Virginia’s volcanic past: Mole Hill and Trimble Knob


There are at least two volcanoes in the state of Virginia, though they are long extinct. Here's one of them, Mole Hill, in Rockingham County, Va. It was active between 49 and 47 million years ago. (Eric Gorton, Public Affairs Coordinator at James Madison University)
John Kelly
Columnist December 15, 2012

Virginia has two extinct volcanoes, Mole Hill and Trimble Knob. What are the odds of us Virginians dying in a pyroclastic flow?

— Jim Ward, Alexandria

John Kelly writes "John Kelly's Washington," a daily look at Washington's less-famous side. Born in Washington, John started at The Post in 1989 as deputy editor in the Weekend section. View Archive

Rest assured that Virginia’s two best-known volcanoes — Mole Hill in Rockingham County and Trimble Knob in Highland County — are in no danger of blowing their tops. Elizabeth Johnson, assistant professor in the department of geology and environmental science at James Madison University in Harrisonburg, said their erupting days are long over.

Well, long over in human terms. On the geologic scale, their period of activity — which was roughly a 2-million-year span 47 to 49 million years ago, during the Eocene epoch — was fairly recent.

A map of Virginia's volcanoes

“These are particularly interesting volcanoes, not because we’ re worried they’re going to erupt tomorrow,” she said. “They are very young geologically. They’re the youngest volcanoes anyone knows about on the East Coast of the United States.”

And what may be most interesting is this: Geologists aren’t sure why they erupted in the first place.

Volcanoes typically form where tectonic plates — those big, sliding pieces of the Earth’s crust — come together and rub against one another. But 50 million years ago, the nearest plate boundary was where it is today: out in the Atlantic Ocean.

“It’s a bit of a mystery why these things would erupt during that time,” Johnson said. “We’re interested in trying to figure out why that happened.”

Scientists may not know the why, but they’re pretty sure about the how: 49 million years ago, molten rock known as magma bubbled below the Shenandoah Valley at a depth of 40 to 65 kilometers, roughly 20 to 30 miles. Conduits in the mantle, the layer under the Earth’s crust, allowed the magma to rise. The magma exploded upwards at the surface through cracks in the crust. Mole Hill and Trimble Knob are actually remnants of the insides of the volcanoes, where the magma cooled. They were once surrounded by softer rock that has eroded substantially in the intervening millennia.

Geologists know they are volcanoes because, while most of the Shenandoah Valley is composed of sedimentary rock, Mole Hill and Trimble Knob are composed of igneous rock, mainly basalt. But as the magma rose, it picked up other rocks along the way, bringing those to the surface. These rocks — called xenoliths (“xeno” for foreign, “liths” for rocks) — can tell scientists what the composition is like miles down.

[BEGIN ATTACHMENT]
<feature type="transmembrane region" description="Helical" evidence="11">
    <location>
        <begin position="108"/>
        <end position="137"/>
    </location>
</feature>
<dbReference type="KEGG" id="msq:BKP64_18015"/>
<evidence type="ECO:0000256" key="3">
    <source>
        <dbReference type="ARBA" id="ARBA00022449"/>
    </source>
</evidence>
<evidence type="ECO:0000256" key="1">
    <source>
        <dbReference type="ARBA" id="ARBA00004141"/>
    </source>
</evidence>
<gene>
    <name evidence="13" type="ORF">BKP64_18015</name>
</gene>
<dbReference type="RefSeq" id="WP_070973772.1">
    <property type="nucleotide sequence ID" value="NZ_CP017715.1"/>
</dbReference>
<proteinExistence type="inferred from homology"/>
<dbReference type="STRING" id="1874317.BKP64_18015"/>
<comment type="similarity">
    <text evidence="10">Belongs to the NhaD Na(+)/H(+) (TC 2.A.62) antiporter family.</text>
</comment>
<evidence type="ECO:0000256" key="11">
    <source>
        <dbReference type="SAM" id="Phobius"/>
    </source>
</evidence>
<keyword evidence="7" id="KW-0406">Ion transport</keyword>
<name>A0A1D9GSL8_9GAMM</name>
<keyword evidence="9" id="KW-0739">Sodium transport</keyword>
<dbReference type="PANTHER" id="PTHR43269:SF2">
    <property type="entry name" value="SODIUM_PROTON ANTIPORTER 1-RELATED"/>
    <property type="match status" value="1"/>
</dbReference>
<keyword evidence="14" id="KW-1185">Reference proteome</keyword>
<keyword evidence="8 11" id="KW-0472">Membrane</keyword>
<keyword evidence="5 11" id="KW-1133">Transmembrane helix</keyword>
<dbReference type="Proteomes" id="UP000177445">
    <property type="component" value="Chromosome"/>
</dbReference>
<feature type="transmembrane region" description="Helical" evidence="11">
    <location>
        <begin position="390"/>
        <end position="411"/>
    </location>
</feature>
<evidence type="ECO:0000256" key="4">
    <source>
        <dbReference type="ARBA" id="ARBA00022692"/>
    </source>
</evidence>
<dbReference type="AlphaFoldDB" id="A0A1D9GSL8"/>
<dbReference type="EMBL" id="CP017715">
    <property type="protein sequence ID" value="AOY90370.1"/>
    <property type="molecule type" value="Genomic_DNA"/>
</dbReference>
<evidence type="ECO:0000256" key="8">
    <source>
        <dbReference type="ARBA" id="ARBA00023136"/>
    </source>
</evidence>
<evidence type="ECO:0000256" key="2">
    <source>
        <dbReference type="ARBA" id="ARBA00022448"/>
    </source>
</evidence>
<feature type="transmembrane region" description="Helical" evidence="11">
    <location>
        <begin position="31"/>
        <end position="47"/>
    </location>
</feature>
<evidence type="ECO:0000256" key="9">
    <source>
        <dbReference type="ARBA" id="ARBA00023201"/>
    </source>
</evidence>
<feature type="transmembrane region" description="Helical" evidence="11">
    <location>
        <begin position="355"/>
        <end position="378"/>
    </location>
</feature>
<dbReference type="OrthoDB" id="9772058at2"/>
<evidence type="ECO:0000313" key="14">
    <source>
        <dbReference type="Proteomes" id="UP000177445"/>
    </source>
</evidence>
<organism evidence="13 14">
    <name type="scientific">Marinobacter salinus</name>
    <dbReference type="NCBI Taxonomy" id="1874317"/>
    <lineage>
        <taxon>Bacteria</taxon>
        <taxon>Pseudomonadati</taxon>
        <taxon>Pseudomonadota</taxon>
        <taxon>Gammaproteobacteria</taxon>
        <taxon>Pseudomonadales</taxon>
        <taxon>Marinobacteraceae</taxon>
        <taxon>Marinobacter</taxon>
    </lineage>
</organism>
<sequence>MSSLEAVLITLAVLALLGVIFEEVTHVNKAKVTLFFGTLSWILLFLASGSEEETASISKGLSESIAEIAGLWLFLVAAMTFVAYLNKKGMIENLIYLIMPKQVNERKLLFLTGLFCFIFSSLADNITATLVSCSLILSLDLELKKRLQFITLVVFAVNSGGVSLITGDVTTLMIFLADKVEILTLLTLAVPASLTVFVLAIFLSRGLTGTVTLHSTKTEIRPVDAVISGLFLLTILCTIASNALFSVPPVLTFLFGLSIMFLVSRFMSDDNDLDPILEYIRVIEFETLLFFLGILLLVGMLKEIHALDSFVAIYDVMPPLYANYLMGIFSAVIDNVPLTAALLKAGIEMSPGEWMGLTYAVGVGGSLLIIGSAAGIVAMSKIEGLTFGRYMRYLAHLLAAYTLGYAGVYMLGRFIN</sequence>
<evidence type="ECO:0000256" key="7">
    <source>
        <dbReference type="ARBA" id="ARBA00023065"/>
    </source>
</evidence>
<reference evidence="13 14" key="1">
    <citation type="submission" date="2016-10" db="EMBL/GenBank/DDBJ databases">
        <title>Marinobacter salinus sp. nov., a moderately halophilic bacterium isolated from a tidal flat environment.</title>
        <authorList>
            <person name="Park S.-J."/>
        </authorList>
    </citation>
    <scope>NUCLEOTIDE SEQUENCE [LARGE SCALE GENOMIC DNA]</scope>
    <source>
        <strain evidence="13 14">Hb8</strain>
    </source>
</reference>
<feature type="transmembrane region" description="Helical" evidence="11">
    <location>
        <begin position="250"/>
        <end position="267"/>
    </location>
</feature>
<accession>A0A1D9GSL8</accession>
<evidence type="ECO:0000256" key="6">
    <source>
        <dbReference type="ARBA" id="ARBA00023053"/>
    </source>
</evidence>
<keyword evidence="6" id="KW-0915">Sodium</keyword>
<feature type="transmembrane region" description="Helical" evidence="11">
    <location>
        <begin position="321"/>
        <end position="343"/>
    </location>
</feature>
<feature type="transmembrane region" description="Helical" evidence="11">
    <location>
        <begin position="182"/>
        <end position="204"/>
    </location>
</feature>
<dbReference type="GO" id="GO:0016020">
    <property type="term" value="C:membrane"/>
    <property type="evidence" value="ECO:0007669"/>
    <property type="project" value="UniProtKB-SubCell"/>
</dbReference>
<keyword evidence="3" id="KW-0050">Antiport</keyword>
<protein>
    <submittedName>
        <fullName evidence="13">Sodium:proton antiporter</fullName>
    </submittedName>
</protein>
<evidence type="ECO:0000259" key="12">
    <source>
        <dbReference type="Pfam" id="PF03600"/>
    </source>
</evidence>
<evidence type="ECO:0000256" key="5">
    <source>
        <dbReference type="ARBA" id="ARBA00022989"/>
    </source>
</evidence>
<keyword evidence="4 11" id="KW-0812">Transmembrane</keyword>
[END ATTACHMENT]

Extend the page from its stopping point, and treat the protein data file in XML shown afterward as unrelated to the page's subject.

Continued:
Not every gentle dome in Virginia is an old volcano. But Johnson said there are plenty more volcanoes in the commonwealth besides Trimble Knob and Mole Hill. She’s counted in excess of 100 on maps, giving her and her students plenty to work with. Every semester they visit different ones, taking rock samples that will be sliced and scrutinized.

Are the volcanoes related in any way to last year’s Virginia earthquake? Hard to say, but probably not. The fault along which that earthquake was centered is southeast of the volcanic outcrops, on the other side of the Blue Ridge. Johnson said there are other geologic processes at work, though further study is required to determine exactly what’s going on down there.

The two volcanoes are on private property. Gerald Knicely’s parents owned a dairy farm on the north side of Mole Hill — “what we always called the front side,” he told Answer Man. His bicycle store in Dayton, Va., is called Mole Hill Cycles. Two years ago, he bought 46 acres of Mole Hill and arranged to have them protected through a conservation easement with the Virginia Outdoors Federation.

“I spent many hours tromping through the woods as a child,” he said. “I wanted to see it stay Mole Hill.”

Answer Man asked Johnson why humans are so fascinated by volcanic activity. One reason, she said, is because of a volcano’s sheer power. “People can’t do anything about it,” she said. “It’s so hot and so uncontrollable. It’s something that’s happening that doesn’t have anything to do with other parts of human life at all, with everyday life like driving to the grocery store.”

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Send your questions about the Washington area to answerman@washpost.com. To read previous columns, go to washingtonpost.com/johnkelly.

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